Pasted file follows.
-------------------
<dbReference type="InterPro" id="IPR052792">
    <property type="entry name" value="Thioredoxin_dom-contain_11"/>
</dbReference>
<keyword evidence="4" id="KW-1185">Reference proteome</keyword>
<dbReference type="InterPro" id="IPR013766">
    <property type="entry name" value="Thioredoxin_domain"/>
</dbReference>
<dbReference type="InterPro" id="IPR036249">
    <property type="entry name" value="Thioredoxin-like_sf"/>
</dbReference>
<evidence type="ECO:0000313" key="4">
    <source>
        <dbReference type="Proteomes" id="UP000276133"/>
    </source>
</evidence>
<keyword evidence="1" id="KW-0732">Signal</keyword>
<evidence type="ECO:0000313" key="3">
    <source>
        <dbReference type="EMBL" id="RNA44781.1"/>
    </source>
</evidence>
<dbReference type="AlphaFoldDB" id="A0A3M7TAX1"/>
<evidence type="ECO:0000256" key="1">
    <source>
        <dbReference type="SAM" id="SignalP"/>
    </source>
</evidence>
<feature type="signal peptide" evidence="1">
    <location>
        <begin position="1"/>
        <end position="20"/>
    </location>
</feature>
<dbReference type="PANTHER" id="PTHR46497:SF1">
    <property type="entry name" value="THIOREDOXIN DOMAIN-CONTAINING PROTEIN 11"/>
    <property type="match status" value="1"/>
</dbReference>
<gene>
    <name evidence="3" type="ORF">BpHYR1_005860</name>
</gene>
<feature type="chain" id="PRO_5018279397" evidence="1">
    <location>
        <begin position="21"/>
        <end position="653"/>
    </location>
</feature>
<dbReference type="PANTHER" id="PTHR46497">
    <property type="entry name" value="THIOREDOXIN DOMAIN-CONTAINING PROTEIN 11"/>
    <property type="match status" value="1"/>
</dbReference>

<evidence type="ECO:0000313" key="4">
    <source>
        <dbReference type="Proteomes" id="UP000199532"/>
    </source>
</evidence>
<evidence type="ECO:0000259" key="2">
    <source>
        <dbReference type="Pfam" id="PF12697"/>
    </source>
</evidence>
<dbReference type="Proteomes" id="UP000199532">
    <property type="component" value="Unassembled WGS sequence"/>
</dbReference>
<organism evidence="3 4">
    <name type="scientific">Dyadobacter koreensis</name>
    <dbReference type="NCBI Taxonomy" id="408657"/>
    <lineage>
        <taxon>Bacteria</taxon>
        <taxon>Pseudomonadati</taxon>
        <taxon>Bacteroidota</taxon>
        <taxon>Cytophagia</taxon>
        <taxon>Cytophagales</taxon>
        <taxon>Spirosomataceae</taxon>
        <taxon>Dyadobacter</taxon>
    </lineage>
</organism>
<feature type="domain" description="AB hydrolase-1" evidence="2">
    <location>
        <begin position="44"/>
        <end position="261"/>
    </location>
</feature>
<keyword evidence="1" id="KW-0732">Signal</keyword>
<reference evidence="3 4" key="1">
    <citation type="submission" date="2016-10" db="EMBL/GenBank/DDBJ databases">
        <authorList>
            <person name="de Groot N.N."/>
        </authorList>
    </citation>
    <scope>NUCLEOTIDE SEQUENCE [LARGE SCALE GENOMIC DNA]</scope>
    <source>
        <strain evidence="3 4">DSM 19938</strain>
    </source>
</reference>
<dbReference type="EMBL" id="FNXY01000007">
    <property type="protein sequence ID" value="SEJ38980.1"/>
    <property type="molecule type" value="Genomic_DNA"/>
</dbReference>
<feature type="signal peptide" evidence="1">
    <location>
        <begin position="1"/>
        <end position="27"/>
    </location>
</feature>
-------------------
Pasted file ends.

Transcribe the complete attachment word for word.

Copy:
<dbReference type="InterPro" id="IPR052792">
    <property type="entry name" value="Thioredoxin_dom-contain_11"/>
</dbReference>
<keyword evidence="4" id="KW-1185">Reference proteome</keyword>
<dbReference type="InterPro" id="IPR013766">
    <property type="entry name" value="Thioredoxin_domain"/>
</dbReference>
<dbReference type="InterPro" id="IPR036249">
    <property type="entry name" value="Thioredoxin-like_sf"/>
</dbReference>
<evidence type="ECO:0000313" key="4">
    <source>
        <dbReference type="Proteomes" id="UP000276133"/>
    </source>
</evidence>
<keyword evidence="1" id="KW-0732">Signal</keyword>
<evidence type="ECO:0000313" key="3">
    <source>
        <dbReference type="EMBL" id="RNA44781.1"/>
    </source>
</evidence>
<dbReference type="AlphaFoldDB" id="A0A3M7TAX1"/>
<evidence type="ECO:0000256" key="1">
    <source>
        <dbReference type="SAM" id="SignalP"/>
    </source>
</evidence>
<feature type="signal peptide" evidence="1">
    <location>
        <begin position="1"/>
        <end position="20"/>
    </location>
</feature>
<dbReference type="PANTHER" id="PTHR46497:SF1">
    <property type="entry name" value="THIOREDOXIN DOMAIN-CONTAINING PROTEIN 11"/>
    <property type="match status" value="1"/>
</dbReference>
<gene>
    <name evidence="3" type="ORF">BpHYR1_005860</name>
</gene>
<feature type="chain" id="PRO_5018279397" evidence="1">
    <location>
        <begin position="21"/>
        <end position="653"/>
    </location>
</feature>
<dbReference type="PANTHER" id="PTHR46497">
    <property type="entry name" value="THIOREDOXIN DOMAIN-CONTAINING PROTEIN 11"/>
    <property type="match status" value="1"/>
</dbReference>

<evidence type="ECO:0000313" key="4">
    <source>
        <dbReference type="Proteomes" id="UP000199532"/>
    </source>
</evidence>
<evidence type="ECO:0000259" key="2">
    <source>
        <dbReference type="Pfam" id="PF12697"/>
    </source>
</evidence>
<dbReference type="Proteomes" id="UP000199532">
    <property type="component" value="Unassembled WGS sequence"/>
</dbReference>
<organism evidence="3 4">
    <name type="scientific">Dyadobacter koreensis</name>
    <dbReference type="NCBI Taxonomy" id="408657"/>
    <lineage>
        <taxon>Bacteria</taxon>
        <taxon>Pseudomonadati</taxon>
        <taxon>Bacteroidota</taxon>
        <taxon>Cytophagia</taxon>
        <taxon>Cytophagales</taxon>
        <taxon>Spirosomataceae</taxon>
        <taxon>Dyadobacter</taxon>
    </lineage>
</organism>
<feature type="domain" description="AB hydrolase-1" evidence="2">
    <location>
        <begin position="44"/>
        <end position="261"/>
    </location>
</feature>
<keyword evidence="1" id="KW-0732">Signal</keyword>
<reference evidence="3 4" key="1">
    <citation type="submission" date="2016-10" db="EMBL/GenBank/DDBJ databases">
        <authorList>
            <person name="de Groot N.N."/>
        </authorList>
    </citation>
    <scope>NUCLEOTIDE SEQUENCE [LARGE SCALE GENOMIC DNA]</scope>
    <source>
        <strain evidence="3 4">DSM 19938</strain>
    </source>
</reference>
<dbReference type="EMBL" id="FNXY01000007">
    <property type="protein sequence ID" value="SEJ38980.1"/>
    <property type="molecule type" value="Genomic_DNA"/>
</dbReference>
<feature type="signal peptide" evidence="1">
    <location>
        <begin position="1"/>
        <end position="27"/>
    </location>
</feature>